TagNational Intelligence

The Revolt of the Comic Books

revolt of the comic books

Excellent article on the attempts of superhero comics to deal to critique American politics, and how they fail:

The Superhero Registration Act is a straightforward analogue of the USA PATRIOT Act; the rhetoric of its opponents could have been cribbed from an ACLU brief. But under scrutiny, their civil libertarian arguments turn out to hold very little water in the fictional context. The “liberty” the act infringes is the right of well-meaning masked vigilantes, many wielding incredible destructive power, to operate unaccountably, outside the law — a right no sane society recognizes. In one uneasy scene, an anti-registration hero points out that the law would subject heroes to lawsuits filed by those they apprehend. In another, registered hero Wonder Man is forced to wait several whole minutes for approval before barging into a warehouse full of armed spies from Atlantis. Protests about the law’s threat to privacy ring a bit hollow coming from heroes accustomed to breaking into buildings, reading minds, or peering through walls without bothering to obtain search warrants. Captain America bristles at the thought of “Washington … telling us who the supervillains are,” but his insistence that heroes must be “above” politics amounts to the claim that messy democratic deliberation can only hamper the good guys’ efforts to protect America. The putative dissident suddenly sounds suspiciously like Director of National Intelligence Mitch McConnell defending warrantless spying.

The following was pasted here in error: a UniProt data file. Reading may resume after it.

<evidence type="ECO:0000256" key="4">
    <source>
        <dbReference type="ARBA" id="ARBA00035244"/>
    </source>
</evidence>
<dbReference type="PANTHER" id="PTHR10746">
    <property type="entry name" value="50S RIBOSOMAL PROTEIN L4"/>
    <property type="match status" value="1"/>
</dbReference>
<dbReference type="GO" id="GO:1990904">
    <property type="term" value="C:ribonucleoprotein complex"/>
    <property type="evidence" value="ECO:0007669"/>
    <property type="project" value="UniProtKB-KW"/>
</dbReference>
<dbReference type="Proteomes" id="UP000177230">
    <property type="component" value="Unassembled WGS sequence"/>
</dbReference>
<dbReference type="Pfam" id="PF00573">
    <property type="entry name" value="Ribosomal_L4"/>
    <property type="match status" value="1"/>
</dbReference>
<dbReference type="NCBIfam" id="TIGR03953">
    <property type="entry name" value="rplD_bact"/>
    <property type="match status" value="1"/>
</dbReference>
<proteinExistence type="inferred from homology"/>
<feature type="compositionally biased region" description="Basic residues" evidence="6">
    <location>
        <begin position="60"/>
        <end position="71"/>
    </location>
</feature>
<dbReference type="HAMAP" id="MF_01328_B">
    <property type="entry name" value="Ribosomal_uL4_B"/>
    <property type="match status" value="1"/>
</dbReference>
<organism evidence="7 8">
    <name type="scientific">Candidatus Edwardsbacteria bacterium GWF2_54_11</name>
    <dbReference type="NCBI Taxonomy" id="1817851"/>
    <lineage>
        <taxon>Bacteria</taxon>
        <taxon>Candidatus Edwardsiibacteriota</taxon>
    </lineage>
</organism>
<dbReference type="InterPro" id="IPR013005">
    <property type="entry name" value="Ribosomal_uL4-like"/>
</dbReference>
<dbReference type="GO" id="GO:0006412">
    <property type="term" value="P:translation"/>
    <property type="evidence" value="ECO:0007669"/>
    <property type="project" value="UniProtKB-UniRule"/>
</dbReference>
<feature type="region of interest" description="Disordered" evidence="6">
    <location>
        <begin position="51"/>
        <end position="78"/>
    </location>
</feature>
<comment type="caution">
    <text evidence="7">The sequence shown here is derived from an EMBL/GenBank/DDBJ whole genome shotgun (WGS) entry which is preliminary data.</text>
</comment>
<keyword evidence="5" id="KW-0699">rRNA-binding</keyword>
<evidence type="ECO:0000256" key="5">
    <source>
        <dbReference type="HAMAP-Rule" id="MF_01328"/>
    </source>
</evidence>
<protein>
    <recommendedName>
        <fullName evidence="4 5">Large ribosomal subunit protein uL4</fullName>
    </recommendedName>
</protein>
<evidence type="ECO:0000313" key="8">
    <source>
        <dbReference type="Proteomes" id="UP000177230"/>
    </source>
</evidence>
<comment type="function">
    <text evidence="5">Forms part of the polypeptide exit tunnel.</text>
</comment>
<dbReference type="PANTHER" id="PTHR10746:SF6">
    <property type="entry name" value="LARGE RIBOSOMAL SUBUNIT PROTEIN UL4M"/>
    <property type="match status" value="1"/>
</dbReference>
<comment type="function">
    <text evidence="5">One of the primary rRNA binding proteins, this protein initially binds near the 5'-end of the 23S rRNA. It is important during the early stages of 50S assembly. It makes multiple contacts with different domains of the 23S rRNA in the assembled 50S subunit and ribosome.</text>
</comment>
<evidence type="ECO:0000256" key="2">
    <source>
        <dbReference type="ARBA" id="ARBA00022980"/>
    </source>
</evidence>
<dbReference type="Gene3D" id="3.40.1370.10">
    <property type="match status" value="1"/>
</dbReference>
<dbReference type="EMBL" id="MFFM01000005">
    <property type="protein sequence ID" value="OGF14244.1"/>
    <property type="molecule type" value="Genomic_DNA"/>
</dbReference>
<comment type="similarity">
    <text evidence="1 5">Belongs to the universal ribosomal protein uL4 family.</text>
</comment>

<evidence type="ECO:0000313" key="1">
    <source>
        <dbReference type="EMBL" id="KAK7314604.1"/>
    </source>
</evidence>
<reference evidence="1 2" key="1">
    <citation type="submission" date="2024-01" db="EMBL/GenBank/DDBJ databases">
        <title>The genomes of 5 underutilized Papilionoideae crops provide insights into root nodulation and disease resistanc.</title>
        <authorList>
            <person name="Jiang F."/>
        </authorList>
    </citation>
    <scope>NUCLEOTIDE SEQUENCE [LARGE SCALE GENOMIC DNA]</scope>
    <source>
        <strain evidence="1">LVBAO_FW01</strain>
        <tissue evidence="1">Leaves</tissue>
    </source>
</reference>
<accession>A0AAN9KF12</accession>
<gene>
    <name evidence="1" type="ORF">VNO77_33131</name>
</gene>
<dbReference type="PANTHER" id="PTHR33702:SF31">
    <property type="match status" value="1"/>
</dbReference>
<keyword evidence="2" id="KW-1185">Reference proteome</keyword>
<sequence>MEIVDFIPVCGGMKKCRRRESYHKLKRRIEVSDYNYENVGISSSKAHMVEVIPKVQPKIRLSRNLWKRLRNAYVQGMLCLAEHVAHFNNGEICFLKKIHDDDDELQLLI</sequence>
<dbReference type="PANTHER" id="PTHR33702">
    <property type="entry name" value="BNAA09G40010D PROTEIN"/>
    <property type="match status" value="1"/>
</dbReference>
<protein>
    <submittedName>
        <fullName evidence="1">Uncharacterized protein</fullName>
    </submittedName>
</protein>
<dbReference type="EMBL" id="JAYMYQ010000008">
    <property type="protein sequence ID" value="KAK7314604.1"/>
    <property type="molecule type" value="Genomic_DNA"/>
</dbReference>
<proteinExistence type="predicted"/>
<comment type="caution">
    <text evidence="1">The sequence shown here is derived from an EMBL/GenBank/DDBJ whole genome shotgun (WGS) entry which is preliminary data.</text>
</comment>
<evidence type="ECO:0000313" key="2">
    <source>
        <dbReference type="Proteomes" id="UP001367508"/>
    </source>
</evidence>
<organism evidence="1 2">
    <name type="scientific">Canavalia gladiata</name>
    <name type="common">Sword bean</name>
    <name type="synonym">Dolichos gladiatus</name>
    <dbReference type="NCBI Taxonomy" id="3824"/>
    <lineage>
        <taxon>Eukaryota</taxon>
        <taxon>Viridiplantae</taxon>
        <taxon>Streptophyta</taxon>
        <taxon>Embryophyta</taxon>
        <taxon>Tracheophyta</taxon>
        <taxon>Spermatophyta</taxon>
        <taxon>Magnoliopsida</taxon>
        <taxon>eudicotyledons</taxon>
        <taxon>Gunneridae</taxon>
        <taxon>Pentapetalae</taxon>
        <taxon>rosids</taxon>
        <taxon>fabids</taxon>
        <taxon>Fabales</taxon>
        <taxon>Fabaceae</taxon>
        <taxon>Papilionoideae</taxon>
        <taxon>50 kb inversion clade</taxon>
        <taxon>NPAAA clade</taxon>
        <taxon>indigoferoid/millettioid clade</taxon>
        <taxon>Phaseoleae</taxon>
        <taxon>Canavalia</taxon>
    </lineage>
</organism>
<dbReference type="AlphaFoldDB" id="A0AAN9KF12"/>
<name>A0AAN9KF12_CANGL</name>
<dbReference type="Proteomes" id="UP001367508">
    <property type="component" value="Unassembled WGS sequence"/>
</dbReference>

I haven’t read Ellis’s Black Summer yet (I have issue 0, just need to find the time), but I suspect it falls into the same trap: Horus’s murder of the president is little different from the US’s invasion of Iraq.

Full Story: American Prospect).

(via American Samizdat).

The Banality of Truth: The government finally admits pre-9/11 bumbling

On Tuesday Director of National Intelligence Michael McConnell told the House Judiciary Committee things that, had a government official said them in the days, weeks, or months following 9/11. would have sparked public outrage-and may have significantly blunted the push for greater police and surveillance powers like the PATRIOT Act.

McConnell told lawmakers that “9/11 should have and could have been prevented.”

Full Story: Reason Magazine.

See also this piece by the same author:

It is now clear that senior FBI officials, Maltbie and Frasca, did know about Moussaoui’s arrest. They knew the case so well that they denied Samit’s request to seek a warrant from the Foreign Intelligence Surveillance Court to search Moussaoui’s computer and belongings. Because Samit never made the explicit link to Afghan terror camps, the FBI could not claim a ‘foreign power’ was directing Moussaoui, the test for an intelligence warrant from the court. But had the bureau taken Samit’s fears of mayhem seriously, it could have sought a plain vanilla criminal warrant on Moussaoui based on probable cause. Samit was told that pressing too hard to obtain a warrant would hurt his career.

This decision not to seek a warrant gave rise to the myth that the ‘wall’ between overseas intelligence and criminal investigations made the PATRIOT Act necessary. This myth is cherished among right-wing radio talkers and has now morphed into a clumsy justification for the White House’s warrantless wiretaps. It is pure fantasy. Samit cited ‘obstructionism, criminal negligence and careerism’ by top FBI officials-not domestic spying restrictions-as the factors that stopped his investigation.

(Emphasis mine).

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